Wednesday, January 31, 2007

JRockit-powered Harmony

Excellent news! BEA have made available a binary version of the JRockit VM for use with the Apache Harmony class libraries. See their post on harmony-dev.

As Geir notes, Harmony now has two decent VMs to choose from. Anyone planning to hack Hotspot to run with Harmony?

Tuesday, January 30, 2007

Vista - the "Pain" starts now

Good to know Microsoft are ahead of the game. They shipped the first, and hopefully the last, critical security update a good two weeks ahead of yesterday's worldwide release of Vista.

Good job they rewrote the code from the ground up...

Writing partial designs

I recently kicked off a piece of development work and then handed over leadership of the small team to someone else. The new leader is keen and thorough, but I don't think I've really persuaded the rest of the team of the value of writing down partial, incomplete designs.

The developers in the team seem to have the impression that doing design involves solving all the problems and then writing up a solution. But it's much better, as I've mentioned before, to use a design document as a work in progress which records the solution so far and has placeholders for all the known problems. Such a 'live' document can be shared with other people and used to stimulate new ideas and solutions.

Rock climbing provides a good analogy. A team can climb up a rock face without pausing to bang in pegs. But then one person's achievement in reaching a particular point of the climb can't be shared by those following behind. Also the effects of a fall can be catastrophic.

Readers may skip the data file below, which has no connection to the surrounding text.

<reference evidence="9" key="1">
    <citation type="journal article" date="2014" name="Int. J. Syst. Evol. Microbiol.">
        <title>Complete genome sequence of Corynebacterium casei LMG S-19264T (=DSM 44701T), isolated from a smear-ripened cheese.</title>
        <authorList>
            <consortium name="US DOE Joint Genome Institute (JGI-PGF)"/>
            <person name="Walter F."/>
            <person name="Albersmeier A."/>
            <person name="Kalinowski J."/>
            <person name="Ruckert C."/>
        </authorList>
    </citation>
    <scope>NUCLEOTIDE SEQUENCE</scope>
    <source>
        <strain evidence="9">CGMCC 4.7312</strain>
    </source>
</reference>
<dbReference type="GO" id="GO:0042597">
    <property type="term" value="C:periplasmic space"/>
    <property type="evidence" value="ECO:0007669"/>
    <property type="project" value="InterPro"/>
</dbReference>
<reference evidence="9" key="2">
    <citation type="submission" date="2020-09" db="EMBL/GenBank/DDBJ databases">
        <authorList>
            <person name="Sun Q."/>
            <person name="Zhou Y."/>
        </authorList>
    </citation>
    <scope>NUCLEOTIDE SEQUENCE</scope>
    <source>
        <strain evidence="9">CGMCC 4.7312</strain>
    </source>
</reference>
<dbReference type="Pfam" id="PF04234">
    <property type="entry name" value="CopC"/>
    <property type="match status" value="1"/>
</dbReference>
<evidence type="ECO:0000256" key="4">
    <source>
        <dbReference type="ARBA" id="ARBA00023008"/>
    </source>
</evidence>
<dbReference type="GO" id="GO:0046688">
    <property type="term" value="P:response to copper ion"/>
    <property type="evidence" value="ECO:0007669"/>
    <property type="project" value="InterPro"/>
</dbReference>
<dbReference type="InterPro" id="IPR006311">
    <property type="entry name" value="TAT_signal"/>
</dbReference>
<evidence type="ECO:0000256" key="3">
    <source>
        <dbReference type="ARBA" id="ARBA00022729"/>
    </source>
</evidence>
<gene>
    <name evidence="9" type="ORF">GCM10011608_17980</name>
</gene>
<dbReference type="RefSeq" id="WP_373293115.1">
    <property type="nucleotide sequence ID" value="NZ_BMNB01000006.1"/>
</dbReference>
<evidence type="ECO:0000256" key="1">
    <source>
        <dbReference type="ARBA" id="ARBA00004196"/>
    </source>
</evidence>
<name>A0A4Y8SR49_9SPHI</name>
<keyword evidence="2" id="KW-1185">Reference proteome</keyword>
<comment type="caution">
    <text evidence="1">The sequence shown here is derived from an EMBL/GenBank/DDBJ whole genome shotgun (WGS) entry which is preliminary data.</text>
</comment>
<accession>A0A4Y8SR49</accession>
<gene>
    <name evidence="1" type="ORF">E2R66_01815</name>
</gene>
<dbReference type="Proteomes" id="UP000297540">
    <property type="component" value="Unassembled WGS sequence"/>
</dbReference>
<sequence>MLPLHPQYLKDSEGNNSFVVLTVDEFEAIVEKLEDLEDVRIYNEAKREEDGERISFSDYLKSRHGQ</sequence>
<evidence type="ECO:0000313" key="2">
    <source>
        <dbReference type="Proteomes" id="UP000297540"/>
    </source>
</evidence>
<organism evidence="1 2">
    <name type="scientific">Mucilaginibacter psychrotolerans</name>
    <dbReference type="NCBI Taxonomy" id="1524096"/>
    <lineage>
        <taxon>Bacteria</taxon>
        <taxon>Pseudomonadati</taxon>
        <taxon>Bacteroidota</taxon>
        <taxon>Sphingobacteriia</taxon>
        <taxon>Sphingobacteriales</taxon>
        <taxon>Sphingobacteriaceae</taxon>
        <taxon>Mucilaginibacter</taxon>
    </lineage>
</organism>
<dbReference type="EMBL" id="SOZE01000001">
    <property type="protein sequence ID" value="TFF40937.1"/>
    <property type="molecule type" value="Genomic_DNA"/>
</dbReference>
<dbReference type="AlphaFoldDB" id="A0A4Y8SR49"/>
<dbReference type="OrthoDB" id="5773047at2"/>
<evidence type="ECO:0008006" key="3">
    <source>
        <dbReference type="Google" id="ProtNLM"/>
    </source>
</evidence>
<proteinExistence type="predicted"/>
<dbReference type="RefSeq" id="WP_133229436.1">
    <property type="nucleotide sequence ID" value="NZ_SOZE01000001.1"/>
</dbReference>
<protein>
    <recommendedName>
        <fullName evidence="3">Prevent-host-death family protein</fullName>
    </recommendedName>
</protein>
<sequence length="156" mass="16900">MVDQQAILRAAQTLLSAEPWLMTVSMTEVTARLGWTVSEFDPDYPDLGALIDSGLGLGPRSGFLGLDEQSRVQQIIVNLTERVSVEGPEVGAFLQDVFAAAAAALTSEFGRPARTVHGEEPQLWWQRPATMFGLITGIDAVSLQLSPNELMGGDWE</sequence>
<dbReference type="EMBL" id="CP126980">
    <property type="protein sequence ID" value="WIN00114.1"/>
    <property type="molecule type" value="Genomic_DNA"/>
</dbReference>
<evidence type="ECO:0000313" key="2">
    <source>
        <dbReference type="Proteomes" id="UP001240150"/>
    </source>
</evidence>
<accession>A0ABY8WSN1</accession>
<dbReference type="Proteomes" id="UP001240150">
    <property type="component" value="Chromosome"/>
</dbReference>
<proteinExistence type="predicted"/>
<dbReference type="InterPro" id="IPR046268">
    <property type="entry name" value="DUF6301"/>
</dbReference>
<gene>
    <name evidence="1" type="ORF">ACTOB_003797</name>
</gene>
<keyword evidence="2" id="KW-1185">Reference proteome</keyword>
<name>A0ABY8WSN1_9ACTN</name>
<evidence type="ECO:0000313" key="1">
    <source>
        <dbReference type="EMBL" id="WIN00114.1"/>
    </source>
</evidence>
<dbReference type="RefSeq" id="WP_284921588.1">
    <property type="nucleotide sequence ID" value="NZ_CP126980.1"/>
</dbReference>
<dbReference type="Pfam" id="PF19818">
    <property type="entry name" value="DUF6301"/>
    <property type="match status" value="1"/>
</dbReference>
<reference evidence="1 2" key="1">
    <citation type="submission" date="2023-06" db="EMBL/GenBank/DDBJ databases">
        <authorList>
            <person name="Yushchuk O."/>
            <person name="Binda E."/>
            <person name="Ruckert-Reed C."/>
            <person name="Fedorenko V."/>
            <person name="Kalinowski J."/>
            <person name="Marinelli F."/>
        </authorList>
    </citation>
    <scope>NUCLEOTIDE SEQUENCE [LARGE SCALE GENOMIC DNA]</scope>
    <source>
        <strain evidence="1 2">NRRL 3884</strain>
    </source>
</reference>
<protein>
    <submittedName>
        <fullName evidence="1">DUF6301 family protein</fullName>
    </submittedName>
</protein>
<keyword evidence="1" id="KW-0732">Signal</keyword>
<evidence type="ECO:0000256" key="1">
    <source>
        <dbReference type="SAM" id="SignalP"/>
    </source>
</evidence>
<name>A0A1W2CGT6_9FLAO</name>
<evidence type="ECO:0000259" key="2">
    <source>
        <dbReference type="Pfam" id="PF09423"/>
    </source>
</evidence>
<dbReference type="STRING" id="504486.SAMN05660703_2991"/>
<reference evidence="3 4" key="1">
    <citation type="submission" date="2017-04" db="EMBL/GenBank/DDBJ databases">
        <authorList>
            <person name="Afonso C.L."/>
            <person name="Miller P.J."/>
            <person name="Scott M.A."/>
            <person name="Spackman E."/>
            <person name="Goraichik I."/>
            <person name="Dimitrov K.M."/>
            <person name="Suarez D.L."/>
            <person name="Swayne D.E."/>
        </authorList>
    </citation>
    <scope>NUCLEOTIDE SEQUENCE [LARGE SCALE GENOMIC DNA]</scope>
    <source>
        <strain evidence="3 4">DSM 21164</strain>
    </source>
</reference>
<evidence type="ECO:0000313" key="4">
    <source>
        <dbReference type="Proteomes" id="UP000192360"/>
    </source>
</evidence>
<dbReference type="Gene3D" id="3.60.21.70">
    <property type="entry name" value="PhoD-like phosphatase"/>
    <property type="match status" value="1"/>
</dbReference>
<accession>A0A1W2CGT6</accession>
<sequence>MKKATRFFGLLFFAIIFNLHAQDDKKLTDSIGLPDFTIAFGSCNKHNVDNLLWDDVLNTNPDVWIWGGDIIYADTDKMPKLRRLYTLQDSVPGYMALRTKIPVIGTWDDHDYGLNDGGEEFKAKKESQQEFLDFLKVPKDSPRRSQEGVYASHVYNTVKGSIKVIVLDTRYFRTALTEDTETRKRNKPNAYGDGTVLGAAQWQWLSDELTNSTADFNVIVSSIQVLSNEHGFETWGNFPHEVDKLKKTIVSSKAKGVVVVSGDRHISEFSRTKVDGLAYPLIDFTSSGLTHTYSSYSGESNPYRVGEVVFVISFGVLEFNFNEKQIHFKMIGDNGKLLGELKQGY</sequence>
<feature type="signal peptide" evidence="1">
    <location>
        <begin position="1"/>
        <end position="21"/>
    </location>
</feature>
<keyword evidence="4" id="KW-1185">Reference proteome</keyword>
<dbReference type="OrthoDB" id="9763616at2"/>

In a similar way, writing down partial designs enables a team to build on each other's progress. If a major design problem turns up, it is often possible to reconstruct a solution from the remains.

This sharing of design information can be done verbally, but this lacks the precision of a written document and doesn't force out so many issues.

Monday, January 29, 2007

What's the point of JSR 291?

It seemed time to re-iterate the reasoning behind JSR 291. For example, Sun's recent voting comment showed they apparently still don't understand what the JSR's there for.

There's a ton1 of software already built on top of OSGi and it keeps increasing. Since this is mostly Java code, the JCP ought to take notice, and sooner rather than later.

As Sun point out, the specification and its expert group already exist thanks to the OSGi Alliance, so what could standardisation in the JCP possibly add?